By the 1940s Universal was becoming more and more convinced that the public no longer wanted horror movies. They wanted horror comedies, preferable with the supernatural elements eliminated. As a result the 1940s saw Universal produced some of the dullest B-movies ever made. Their 1941 The Black Cat was one of the worst.
The opening credits tell us the movie was suggested by Edgar Allan Poe’s story. In fact there is not a trace of Poe in this movie, apart from the title.
Henrietta Winslow is dying, but she’s not dying fast enough for her family’s liking. They are all gathered at her house, hoping that this time she really will die. To taunt them she reads her will to them, but she doesn’t tell them the final clause, the one that specifies that none of them will get their hands on her money until her housekeeper Abigail (Gale Sondergaard) dies. Until then the house will effectively belong to Abigail and to Henrietta’s vast collection of cats.
Other vultures have gathered as well. Real state agent Gil Smith (Broderick Crawford)and antique furniture dealer Mr Penny (Hugh Herbert) are also hoping for a share of the spoils. These two will provide some of the most cringe-inducingly unfunny comic relief in movie history. And unfortunately in The Black Cat there’s more comic relief than actual movie.
Pretty soon the first murder occurs. Although it’s difficult to imagine any viewer actually caring. There’s lot of pointless running about, secret passages are discovered, more murders occur, and there is no escape from the remorseless onslaught of feeble humour.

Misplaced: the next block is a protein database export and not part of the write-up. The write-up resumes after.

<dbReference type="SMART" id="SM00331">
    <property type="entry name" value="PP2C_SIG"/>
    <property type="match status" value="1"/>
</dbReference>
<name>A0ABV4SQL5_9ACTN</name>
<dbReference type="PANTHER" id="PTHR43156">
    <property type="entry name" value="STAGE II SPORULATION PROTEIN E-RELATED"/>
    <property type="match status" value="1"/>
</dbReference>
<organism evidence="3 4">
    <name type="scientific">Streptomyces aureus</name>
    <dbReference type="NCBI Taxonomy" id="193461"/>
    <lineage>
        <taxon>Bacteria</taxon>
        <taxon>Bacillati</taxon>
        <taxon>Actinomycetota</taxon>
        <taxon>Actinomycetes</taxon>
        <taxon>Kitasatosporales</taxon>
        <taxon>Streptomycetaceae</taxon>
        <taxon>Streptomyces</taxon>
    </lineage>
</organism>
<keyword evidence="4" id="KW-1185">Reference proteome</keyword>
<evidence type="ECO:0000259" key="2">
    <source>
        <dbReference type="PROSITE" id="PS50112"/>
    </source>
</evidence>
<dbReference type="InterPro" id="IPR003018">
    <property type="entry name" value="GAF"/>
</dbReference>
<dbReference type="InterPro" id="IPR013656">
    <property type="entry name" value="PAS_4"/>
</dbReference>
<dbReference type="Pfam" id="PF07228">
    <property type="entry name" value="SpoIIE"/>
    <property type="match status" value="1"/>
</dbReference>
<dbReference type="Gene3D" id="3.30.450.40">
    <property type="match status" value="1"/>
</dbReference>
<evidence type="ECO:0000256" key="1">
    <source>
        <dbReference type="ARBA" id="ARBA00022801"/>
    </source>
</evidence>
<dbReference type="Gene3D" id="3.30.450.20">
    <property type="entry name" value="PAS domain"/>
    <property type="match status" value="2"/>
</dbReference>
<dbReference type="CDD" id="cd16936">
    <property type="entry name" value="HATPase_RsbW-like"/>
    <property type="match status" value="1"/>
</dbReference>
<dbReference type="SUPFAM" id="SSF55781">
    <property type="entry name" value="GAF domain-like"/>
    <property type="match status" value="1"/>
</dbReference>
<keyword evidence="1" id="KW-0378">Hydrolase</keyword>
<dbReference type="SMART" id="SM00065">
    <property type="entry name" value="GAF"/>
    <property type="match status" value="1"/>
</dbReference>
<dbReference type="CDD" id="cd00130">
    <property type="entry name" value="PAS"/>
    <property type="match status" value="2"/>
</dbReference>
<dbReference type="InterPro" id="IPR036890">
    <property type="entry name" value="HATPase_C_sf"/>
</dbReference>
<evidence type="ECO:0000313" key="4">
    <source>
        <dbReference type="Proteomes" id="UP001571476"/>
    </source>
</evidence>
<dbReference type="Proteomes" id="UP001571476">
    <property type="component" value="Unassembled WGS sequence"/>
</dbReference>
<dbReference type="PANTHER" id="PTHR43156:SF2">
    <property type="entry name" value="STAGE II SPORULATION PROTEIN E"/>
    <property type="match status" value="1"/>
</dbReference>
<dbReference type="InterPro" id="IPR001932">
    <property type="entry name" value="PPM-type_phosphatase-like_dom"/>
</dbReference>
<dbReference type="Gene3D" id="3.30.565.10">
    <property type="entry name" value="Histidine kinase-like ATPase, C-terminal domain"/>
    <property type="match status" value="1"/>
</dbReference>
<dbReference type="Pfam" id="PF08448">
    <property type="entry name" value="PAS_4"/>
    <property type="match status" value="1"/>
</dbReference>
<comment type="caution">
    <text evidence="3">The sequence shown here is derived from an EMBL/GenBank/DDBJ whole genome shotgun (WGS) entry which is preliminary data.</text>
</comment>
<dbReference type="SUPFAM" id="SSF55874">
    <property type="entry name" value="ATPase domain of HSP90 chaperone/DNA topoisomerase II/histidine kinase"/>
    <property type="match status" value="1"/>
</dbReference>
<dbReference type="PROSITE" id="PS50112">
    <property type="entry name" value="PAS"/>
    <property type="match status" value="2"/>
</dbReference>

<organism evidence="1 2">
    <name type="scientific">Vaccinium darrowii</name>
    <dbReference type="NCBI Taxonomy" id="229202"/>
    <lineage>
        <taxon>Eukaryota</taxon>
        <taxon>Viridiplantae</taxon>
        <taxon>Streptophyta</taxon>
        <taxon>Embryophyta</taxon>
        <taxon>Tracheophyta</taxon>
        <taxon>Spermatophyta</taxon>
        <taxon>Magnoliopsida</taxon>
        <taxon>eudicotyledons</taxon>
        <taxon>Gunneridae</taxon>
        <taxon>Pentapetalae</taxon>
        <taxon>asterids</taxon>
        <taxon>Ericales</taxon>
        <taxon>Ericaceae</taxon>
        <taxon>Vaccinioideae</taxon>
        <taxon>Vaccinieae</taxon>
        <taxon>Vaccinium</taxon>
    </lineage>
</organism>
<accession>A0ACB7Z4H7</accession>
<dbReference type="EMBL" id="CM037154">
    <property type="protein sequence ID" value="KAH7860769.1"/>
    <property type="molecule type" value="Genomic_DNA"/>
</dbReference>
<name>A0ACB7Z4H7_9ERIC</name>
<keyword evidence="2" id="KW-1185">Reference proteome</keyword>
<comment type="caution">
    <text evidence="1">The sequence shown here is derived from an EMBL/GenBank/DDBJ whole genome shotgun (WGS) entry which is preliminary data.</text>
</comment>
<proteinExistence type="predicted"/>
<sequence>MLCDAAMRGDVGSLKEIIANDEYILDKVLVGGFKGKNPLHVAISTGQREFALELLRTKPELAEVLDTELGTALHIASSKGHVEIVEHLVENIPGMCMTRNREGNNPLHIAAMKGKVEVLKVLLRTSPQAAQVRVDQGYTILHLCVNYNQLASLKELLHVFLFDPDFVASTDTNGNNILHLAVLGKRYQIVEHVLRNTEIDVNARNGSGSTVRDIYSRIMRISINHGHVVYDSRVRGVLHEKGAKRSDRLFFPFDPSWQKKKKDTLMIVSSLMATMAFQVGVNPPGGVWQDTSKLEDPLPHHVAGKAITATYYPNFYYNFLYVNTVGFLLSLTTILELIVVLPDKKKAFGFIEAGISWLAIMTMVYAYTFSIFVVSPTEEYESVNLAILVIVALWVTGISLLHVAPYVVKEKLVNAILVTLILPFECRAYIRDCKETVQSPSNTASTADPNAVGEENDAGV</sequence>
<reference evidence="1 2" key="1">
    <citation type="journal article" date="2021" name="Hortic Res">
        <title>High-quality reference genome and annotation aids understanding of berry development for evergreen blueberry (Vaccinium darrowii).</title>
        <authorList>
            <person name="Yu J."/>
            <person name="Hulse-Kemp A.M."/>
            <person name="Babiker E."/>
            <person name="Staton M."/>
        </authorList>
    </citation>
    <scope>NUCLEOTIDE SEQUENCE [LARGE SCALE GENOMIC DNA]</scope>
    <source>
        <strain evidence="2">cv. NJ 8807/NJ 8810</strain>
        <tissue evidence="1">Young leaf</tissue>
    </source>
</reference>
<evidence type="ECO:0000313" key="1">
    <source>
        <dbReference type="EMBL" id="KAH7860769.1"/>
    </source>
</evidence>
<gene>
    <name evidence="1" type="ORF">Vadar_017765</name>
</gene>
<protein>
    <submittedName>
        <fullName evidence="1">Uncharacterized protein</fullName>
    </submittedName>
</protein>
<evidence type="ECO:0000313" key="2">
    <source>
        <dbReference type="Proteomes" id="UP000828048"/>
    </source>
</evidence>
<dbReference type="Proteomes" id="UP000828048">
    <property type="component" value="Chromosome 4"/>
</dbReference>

Basil Rathbone is completely wasted as the old lady’s greedy nephew Monty. Alan Ladd plays a supporting role in an entirely forgettable manner.
Bela Lugosi is there as well, in an insultingly insignificant minor role. No wonder that when Monogram offered him a contract he jumped at it. His Monogram movies weren’t great but they were better than this stinker and he got to play lead roles again.
Meanwhile the audience prays that the next murder victims will be Broderick Crawford and Hugh Herbert.
The 70-minute running time seems like an eternity. Finally, mercifully, the movie ends. I’ve already forgotten how it ended, all I know is that I’ve never been so relieved to see the end credits.
There’s not even any camp factor to make this one an entertaining bad movie. It’s just deadly dull.
The DVD presentation in the Univeral Horror: Classic Movie Archive boxed set is infinitely better than this film deserves. Picture quality is extremely good. This set includes five films. So far I’ve watched four of them, and a generally very disappointing experience it’s been.